Des Tobin MD
Department of Biomedical Sciences at the University of Bradford
Professor of Cell Biology.
By Desmond J. Tobin MD, University of Bradford, UK — Adult human skin extends to approximately 2 m2 in area, is around 2.5 mm thick on average and has an average density of 1.1. Together these provide for a 5-6 kg mass value for skin or to put it another way skin constitutes an impressive 6% of our total body weight. As such the skin exceeds all other organs in total mass, if we exclude the muscle, bone, adipose and blood systems from this limited definition of organ.’ The skin invests the body to provide a vast physical barrier at the interface with the external environment and is designed to protect us against a range of insults including: desiccant (temperature, electrolyte/fluid balance), mechanical, chemical and microbial. Further protection is provided by the ultraviolet radiation (UVR)-absorbing pigmentation system and the complex immuno-regulatory sentinel networks, which sense tissue micro-environments for foreign or abnormally expressed components. It is only by thinking of the skin in holistic terms can we accommodate, and then tackle, the difficulties in modern clinical dermatology, dermato-pathology, and dermato-pharmacology that will hopefully guide us to development of targets for therapeutic intervention.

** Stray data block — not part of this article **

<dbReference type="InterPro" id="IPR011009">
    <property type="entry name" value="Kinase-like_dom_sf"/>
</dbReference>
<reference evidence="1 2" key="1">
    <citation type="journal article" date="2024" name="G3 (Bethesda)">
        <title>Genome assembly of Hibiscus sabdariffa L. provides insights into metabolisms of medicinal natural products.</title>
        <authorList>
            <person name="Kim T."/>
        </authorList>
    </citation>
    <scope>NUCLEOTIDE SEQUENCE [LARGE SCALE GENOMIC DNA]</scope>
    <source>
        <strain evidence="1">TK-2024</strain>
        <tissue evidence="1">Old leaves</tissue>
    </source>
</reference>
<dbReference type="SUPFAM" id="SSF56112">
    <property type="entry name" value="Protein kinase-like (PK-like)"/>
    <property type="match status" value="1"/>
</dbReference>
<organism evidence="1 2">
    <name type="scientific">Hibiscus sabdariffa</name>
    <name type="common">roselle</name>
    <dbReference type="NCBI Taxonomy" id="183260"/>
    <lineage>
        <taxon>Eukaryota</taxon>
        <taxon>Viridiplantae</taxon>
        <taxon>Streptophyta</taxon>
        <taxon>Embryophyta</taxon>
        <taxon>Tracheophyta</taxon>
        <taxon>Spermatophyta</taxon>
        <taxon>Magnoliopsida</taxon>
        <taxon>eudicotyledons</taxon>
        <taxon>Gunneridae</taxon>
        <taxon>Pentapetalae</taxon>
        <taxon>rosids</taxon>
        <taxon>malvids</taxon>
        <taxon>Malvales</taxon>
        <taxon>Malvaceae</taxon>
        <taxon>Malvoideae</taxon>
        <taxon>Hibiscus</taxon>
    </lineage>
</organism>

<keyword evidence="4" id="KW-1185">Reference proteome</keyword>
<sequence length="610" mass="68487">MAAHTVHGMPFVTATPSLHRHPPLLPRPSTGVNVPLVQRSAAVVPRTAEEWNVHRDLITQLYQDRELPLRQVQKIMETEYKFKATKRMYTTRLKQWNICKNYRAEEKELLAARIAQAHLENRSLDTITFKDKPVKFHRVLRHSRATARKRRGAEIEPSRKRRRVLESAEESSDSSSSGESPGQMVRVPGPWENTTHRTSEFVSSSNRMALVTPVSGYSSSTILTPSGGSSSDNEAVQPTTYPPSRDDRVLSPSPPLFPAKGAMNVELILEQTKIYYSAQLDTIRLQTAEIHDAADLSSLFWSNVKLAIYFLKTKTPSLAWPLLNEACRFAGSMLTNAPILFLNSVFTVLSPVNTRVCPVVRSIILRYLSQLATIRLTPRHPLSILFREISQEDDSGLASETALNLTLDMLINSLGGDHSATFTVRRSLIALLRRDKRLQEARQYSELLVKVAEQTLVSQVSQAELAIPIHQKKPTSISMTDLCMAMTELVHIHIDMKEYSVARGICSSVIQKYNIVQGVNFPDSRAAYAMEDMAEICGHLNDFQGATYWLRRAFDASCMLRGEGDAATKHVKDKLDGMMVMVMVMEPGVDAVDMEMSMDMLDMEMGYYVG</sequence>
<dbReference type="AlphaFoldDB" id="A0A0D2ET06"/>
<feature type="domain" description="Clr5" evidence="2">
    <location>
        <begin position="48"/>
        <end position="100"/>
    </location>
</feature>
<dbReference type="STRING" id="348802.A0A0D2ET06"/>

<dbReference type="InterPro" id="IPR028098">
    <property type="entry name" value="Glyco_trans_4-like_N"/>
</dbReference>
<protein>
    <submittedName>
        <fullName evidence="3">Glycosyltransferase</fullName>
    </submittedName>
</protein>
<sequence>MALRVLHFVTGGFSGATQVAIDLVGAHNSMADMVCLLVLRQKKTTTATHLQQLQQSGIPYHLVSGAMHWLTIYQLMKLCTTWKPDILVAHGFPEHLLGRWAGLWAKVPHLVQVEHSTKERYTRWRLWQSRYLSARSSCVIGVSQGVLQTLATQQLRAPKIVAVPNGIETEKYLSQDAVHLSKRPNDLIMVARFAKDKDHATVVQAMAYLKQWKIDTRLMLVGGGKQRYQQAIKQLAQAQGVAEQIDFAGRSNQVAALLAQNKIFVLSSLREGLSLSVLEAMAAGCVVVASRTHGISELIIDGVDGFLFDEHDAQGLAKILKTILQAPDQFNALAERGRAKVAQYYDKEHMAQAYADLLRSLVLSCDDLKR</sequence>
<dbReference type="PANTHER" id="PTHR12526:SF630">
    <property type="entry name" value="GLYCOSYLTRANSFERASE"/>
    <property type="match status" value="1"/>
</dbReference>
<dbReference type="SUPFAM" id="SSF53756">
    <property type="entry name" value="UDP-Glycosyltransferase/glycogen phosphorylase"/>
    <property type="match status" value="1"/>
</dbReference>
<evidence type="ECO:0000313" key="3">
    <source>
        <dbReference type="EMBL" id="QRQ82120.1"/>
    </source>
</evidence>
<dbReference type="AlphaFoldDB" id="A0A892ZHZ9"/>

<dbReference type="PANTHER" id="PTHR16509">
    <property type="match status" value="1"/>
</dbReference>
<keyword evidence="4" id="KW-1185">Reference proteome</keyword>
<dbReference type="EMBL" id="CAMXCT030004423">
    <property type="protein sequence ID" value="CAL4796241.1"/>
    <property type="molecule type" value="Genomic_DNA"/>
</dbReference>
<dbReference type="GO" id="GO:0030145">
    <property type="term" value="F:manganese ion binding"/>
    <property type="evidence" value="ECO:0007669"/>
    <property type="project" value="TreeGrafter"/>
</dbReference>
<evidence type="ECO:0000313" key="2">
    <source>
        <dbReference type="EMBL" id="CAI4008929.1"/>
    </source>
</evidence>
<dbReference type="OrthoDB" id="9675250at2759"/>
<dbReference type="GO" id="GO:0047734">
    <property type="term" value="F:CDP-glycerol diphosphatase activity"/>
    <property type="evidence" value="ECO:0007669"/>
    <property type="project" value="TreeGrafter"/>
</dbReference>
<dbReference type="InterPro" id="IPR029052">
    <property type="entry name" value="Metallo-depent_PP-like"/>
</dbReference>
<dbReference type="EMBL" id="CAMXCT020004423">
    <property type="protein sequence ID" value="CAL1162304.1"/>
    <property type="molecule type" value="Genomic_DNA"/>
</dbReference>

Conventionally, the skin is described as consisting of two broad tissue types; the epidermis – an external stratified, non-vascularized, epithelium of between 75 and 150 µm (up to 600 µm thick on palms/soles), and an underlying connective tissue called the dermis – consisting of mixture of fibroblasts producing dense fibrous/elastic components and the erroneously termed ground substance. The dermis may be up to 4 mm thick (e.g. adult back) but is usually less than 2 mm and houses many of the skin’s business centers including; its vascular, neural and lymphatic systems and its multiple accessory appendages. The latter include its excretory and secretary glands (Sebaceous, Eccrine and Apocrine glands), its keratinizing structures (Hair follicles and Nails), and its sensory nerve receptors of Meissner’s corpuscles (touch), Pacinian corpuscles (pressure), Pilo-Ruffini corpuscles (mechanoreceptors), free terminals, hair follicle endings etc. There is considerable variation in the presence and density of these appendages between different body sites. Finally, anatomists include a third skin layer, the sub-cutis or hypodermis consisting of fatty connective tissue that connects the dermis to underlying skeletal components. Interested readers keen on learning more about the cell biology and physiology of skin can consult specialized texts.
Fig. 1 High-resolution light microscopy view of a portion of normal
human skin showing epidermis and dermis (D). SC, S. corneum;
SG, S. granulosum; SS, S. spinosum; SB, S. basale.
Scale bar = 30 µM.
Fig. 2 Cartoon of normal human skin showing epidermis (E), dermis (D), subcutaneous fat layer (SCFL), and skin appendages including hair follicle (HF) with hair shaft (HS), sebaceous gland (SG), eccrine sweat gland (ESG), Meissner’s corpuscle (MC), Pacinian corpuscle (PC), blood vessels (BV), sweat gland pore (P), nerve fiber (NF), free nerve ending (FNe).